I've always thought that our real problem in the run-up to WWII wasn't our refusal to attack Berlin as soon as Germany occupied Czechoslovakia. It was the fact that we had spent 1% of national output on defense (compared to at least 4% since the end of WWII) for the two decades since the end of WWI, meaning that we had the crappiest weapons of all the belligerents, with the exception of our aircraft carriers and battleships, and the smallest army (at 100,000 men), compared to the millions of troops each of the Axis powers had mobilized. That unreadiness for war (and the fact that we were fighting major industrial powers who made their own warships, artillery and tanks, not industrial pygmies like Iraq and Libya) was what cost us dearly in the initial stages of the war, not our refusal to attempt to bomb Berlin on the day after Hitler annexed the Sudetenland. In truth, even if all 100,000 of our troops had been in France during the Phony War, they would probably have accompanied British forces out of France during the Dunkirk evacuation - they were certainly beaten by Japanese troops far inferior (in terms of equipment and tactics) to the German forces that overran Western Europe like a knife through butter.
Today's America is radically different. We spend more on defense than all of our allies and adversaries put together. In this respect, we are mirroring our spending during WWII, wherein we put out more hardware than our allies and adversaries combined. If you're an industrial pygmy like Libya, every battle matters, because deterring adversaries depends less on your (laughable) capability to inflict losses than your sheer pugnacity. If you're Uncle Sam, with the best hardware and the most equipment, nobody (except a drooling retard like bin Laden, who has never and will never be able to conquer these United States) will write you off no matter how many battles you decide not to fight. We've slaughtered tens of thousands of al Qaeda and the Taliban in Afghanistan. It's time to declare an end to the punitive expeditions (and I think that's all they should have been - this nation-building* stuff was what comprised most of the $1.2T we invested there) and leave.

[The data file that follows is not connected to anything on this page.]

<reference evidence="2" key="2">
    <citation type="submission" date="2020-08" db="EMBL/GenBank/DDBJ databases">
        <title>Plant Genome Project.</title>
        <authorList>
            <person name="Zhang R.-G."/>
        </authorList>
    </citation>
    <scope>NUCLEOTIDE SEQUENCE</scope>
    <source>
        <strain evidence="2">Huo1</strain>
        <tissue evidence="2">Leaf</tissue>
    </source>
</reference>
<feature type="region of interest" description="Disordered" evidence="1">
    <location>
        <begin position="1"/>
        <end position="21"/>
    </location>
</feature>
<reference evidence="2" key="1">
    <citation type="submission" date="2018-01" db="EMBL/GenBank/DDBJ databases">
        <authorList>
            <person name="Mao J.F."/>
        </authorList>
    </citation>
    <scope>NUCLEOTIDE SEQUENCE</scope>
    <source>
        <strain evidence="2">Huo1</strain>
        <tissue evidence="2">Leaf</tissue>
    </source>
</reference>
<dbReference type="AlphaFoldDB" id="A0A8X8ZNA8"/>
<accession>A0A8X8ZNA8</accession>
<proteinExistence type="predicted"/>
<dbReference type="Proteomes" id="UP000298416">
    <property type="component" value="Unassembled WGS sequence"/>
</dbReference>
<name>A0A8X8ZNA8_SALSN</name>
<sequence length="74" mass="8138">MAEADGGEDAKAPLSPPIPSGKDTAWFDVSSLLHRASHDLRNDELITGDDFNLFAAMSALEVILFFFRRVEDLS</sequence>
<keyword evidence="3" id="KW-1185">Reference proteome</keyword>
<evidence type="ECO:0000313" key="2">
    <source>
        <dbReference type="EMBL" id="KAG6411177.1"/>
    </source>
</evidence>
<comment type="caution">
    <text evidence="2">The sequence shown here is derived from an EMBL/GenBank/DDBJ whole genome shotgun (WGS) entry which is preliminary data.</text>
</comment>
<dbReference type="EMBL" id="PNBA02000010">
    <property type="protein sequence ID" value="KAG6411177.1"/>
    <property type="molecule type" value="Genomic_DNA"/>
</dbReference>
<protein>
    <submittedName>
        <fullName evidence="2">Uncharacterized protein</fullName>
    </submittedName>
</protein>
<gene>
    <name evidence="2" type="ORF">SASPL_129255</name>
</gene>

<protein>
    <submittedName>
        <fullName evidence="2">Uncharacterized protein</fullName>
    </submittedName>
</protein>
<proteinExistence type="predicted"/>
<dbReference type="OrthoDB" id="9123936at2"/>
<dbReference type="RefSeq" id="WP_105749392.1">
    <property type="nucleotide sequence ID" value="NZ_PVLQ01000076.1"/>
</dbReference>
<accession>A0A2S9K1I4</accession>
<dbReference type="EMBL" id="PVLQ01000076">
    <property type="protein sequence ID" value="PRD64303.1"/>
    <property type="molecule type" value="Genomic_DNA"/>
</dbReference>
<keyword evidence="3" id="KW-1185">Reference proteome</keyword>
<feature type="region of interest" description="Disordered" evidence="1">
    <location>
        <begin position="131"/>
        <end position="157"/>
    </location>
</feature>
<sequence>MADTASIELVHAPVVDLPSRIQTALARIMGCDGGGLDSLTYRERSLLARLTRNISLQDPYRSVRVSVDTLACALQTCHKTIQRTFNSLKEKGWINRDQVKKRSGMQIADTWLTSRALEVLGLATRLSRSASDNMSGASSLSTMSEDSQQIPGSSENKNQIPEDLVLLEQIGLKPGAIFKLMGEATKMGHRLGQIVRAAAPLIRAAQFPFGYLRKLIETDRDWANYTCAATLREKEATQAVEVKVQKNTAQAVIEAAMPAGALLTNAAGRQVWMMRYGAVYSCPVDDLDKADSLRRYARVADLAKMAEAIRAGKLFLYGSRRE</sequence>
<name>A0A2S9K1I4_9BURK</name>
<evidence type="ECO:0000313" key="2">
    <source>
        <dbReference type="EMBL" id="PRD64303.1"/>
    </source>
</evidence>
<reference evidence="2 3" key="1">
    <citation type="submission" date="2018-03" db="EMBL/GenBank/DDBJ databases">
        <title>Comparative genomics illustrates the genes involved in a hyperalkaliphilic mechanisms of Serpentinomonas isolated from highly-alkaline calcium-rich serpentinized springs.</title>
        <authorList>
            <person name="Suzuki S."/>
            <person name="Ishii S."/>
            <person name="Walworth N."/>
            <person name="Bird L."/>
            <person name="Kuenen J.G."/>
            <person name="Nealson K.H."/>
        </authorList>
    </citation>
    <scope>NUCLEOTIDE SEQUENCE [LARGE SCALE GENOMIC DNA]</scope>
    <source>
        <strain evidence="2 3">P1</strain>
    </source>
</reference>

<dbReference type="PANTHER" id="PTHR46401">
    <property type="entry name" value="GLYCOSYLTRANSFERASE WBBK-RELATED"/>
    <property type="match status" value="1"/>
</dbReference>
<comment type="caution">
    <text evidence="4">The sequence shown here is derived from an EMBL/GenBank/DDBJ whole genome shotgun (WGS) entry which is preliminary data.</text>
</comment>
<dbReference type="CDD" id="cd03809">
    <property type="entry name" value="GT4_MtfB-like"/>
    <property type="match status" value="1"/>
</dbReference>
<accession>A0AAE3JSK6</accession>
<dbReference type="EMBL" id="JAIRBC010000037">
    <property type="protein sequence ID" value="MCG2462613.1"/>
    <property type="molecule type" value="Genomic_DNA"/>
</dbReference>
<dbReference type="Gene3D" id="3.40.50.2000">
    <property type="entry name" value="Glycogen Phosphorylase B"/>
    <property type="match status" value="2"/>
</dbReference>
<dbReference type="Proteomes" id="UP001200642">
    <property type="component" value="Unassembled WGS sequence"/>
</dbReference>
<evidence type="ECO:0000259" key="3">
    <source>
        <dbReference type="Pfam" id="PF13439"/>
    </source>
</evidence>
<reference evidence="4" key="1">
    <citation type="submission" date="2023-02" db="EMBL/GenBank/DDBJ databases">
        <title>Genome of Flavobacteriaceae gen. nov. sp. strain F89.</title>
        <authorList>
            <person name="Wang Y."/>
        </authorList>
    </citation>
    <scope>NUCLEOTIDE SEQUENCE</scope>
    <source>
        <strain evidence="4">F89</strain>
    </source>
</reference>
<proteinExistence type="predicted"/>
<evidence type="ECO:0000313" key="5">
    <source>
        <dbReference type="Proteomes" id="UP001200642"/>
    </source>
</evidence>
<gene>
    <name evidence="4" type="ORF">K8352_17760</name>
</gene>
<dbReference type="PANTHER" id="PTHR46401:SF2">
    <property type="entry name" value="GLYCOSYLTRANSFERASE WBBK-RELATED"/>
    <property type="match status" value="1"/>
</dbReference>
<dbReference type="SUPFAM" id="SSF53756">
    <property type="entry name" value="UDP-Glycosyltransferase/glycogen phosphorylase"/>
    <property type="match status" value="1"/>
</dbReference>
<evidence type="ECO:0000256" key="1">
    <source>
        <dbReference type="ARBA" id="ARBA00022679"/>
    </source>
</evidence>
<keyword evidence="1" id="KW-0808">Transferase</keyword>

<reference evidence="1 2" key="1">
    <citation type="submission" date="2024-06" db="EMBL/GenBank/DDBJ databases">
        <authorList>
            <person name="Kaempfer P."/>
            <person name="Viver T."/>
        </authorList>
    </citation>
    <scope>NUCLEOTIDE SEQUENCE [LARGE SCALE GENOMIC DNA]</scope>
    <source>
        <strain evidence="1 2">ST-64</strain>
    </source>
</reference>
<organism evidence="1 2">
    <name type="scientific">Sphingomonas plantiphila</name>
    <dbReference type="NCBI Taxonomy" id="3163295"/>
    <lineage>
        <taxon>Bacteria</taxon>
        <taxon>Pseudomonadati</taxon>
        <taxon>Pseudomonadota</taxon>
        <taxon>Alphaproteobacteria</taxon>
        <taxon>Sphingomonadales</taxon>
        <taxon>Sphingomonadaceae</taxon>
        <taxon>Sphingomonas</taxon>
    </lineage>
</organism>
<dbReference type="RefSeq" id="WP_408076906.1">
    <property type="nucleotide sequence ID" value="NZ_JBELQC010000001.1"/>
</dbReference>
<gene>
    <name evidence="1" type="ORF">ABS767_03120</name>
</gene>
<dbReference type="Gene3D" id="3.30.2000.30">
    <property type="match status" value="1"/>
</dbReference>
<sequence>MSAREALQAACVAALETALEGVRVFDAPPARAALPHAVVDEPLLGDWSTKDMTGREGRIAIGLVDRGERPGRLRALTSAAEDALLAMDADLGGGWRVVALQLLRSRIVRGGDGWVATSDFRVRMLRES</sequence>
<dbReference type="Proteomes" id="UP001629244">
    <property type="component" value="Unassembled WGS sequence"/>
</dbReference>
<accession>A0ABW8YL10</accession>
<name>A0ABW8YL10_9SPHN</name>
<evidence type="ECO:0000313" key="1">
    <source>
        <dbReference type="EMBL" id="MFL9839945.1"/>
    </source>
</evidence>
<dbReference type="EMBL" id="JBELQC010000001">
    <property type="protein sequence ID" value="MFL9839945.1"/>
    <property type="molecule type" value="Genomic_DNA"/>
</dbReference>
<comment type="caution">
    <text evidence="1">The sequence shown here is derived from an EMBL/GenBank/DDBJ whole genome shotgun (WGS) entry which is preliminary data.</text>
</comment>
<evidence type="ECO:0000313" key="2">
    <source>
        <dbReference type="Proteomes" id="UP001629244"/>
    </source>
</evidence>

* Plus - we're not really building nations in America's image - we're subsidizing sharia states in Iraq and Afghanistan.
I think you grossly oversimplify neocon thinking with your “Munich Syndrome”. It completely ignores the question of “why attack this dictator and not that one”.
I think that the neocons are grossly misguided in their view of the world and the need for the US to involve itself so deeply in so many places in the world, but I think their motives are much more complicated than your “Munic Syndrome”.
Nice try at a theory, but I don’t think it holds much water. Bush and Rumsfeld didn’t go into Iraq because they thought Saddam was on the march, Hitler-style. They went in because they thought they saw an opportunity to spread Western Democracy to a bunch of lunatic savages who were on the path to possessing nuclear weapons.
Again, I agree with you that their thinking was grossly misguided, but, again, I don’t think “Munich Syndrome” explains that thinking.
As for Obama, I would say “that’s a completely different kettle of fish” except for the fact that all the neocons are siding with him, which makes me think that whatever ideology the neocons ever had — whatever plan or worldview they ever had — is so flawed that it has devolved into agreement with one of the biggest blunderers in the history of human civilization.
F* Obama and F* the neocons who agree with his disastrous foreign policy.